Monday, November 18, 2019

Forestry Department Says More Snakes May Show Up In Populated Areas

Citing a rapid increase in the local population of boa constrictors, the Forestry Department has said that more of the creatures may show up in populated areas.

On Wednesday, the department was summoned to remove a six foot long boa from the Water and Sewerage Company Inc (WASCO) property at Union.

Acting Chief Forestry Officer, Alfred Prospere, explained that the boa and the fer de lance can travel long distances via water, specially during periods of heavy rain when rivers become swollen.

“Any of these reptiles can cling on to a piece of wood – they would travel down the river and get on to land,” Prospere told St Lucia Times.

Prospere explained that the boa constrictor population here has increased rapidly because it is on the protected list of species and it is against the law to kill the reptile.

But he said the fer de lance, which is venomous,  is not.

The Forestry official said as a result of the expanding population of boas, competition for food arises and the creatures move to other areas, resulting in increased sightings.

“The issue we have in Saint Lucia is that people have problems differentiating between the boa constrictor and the fer de lance,” he stated.

The Forestry Department official stated that the fer de lance is a very different reptile to the boa.

He said the boa would remain in a residential area unperturbed by the presence of people and noises, once it continues to obtain food.

Nevertheless, he explained that if the boa is challenged and under threat, it will move.

But Prospere said the fer de lance on the other hand, would move away from an area where there is human activity or noise.

“What I would like the public to do is if there is any sighting of a reptile, whether it is a boa or a fer de lance, to stay away, identify the location and do not disturb it – because if you disturb it it may move to another area which would make it difficult for us to see it when we get there.”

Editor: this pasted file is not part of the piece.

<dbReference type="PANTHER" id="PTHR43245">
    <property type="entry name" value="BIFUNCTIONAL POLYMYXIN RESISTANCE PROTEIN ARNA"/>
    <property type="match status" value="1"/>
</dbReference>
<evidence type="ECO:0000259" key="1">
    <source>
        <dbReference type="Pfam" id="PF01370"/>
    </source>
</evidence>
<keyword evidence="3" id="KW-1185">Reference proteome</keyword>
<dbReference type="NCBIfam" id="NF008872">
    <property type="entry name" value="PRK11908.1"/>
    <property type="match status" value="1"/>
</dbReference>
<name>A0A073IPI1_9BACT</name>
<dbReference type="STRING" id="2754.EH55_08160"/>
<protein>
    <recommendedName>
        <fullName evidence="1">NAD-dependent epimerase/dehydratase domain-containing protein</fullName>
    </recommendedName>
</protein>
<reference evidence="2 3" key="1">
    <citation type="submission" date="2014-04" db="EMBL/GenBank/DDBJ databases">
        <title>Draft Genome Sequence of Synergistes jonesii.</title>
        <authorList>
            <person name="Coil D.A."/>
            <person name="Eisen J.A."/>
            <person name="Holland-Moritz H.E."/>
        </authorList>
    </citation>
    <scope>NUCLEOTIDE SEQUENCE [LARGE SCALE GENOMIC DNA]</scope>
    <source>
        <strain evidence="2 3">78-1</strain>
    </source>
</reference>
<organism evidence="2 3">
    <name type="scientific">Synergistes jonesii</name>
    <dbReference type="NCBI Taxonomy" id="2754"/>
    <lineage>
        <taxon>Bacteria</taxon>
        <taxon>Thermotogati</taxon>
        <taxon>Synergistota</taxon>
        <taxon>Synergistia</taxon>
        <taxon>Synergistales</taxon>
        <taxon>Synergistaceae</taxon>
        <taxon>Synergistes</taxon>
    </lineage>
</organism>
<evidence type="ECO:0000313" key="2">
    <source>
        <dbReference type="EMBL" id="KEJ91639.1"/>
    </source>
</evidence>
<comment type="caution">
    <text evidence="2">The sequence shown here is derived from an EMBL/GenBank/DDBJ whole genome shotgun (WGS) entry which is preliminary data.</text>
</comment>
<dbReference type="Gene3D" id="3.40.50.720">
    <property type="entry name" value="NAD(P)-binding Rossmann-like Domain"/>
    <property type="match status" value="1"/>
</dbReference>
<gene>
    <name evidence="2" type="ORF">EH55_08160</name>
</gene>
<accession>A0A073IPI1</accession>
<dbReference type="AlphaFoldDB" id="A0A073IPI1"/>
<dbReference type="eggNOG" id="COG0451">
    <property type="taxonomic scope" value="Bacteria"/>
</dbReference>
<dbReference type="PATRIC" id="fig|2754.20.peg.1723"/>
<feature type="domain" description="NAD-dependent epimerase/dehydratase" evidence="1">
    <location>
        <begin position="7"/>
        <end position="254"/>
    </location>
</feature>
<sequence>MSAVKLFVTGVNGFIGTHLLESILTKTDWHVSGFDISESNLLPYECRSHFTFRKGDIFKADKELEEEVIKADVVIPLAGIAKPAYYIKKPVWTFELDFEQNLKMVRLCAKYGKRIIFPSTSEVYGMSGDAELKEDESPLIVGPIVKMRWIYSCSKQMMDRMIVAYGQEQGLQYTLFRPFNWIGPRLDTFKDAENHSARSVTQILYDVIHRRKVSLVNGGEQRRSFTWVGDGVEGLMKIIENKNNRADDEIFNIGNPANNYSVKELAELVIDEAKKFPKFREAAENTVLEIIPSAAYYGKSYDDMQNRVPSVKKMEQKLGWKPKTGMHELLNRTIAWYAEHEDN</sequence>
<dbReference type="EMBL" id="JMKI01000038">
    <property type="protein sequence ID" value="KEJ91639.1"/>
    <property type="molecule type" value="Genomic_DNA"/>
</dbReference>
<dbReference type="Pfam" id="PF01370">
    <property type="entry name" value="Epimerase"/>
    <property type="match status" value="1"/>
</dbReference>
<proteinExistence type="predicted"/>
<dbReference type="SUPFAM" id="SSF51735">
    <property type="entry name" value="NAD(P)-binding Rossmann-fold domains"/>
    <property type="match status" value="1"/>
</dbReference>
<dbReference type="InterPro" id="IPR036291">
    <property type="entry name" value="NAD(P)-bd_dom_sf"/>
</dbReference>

Prospere said snake sightings should be reported to the Forestry Department.

He described the boa as a ‘friendly snake’.

“It is a friendly snake because it would never attack you. So you can sit next to a boa and the boa will do you nothing – unlike a fer de lance; once you disturb it or you get very close to it, it will defend itself by striking you. The boa is the opposite, it will not attack you in any way except if you try to disturb it. It may strike at you in an attempt to defend itself,” the Acting Chief Forestry Officer told St Lucia Times.

“It has no venom but it has teeth that are very sharp,” Prospere said, adding that a boa bite on a part of the body like one’s finger, can result in a series of cuts,  if the victim tried to pull the hand away.

On the other hand, he stated that the bite of the fer de lance is venomous and can kill.

Prospere explained that the fer de lance and the boa constrictor are almost similar.

“What makes them different is the head. For example, the fer de lance head is more rectangular as compared with the boa constrictor’s head. The boa constrictor’s head is shaped like the head of a mongrel dog and has what looks like skin with a wide variety of colours as against the fer de lance which looks more like a body with scales that can be removed,”  he said.




  1. Thank you for your class ,we need to get more information out there.Maybe boa population has grown so they moving into other spaces.They can live right beside us and cause no problems,besides they will keep the rat population down.They are large,look fat,and brown in colour,they move slowly in straight lines,with no hurry.The bite is infectious because high concentrations of bacteria in their mouth,small teeth will produce cuts on skin when you pull out of contact,bite in the face very comon with some of our people that have snakes as pets,is bad for the snake owner,very long treatment and dangerous

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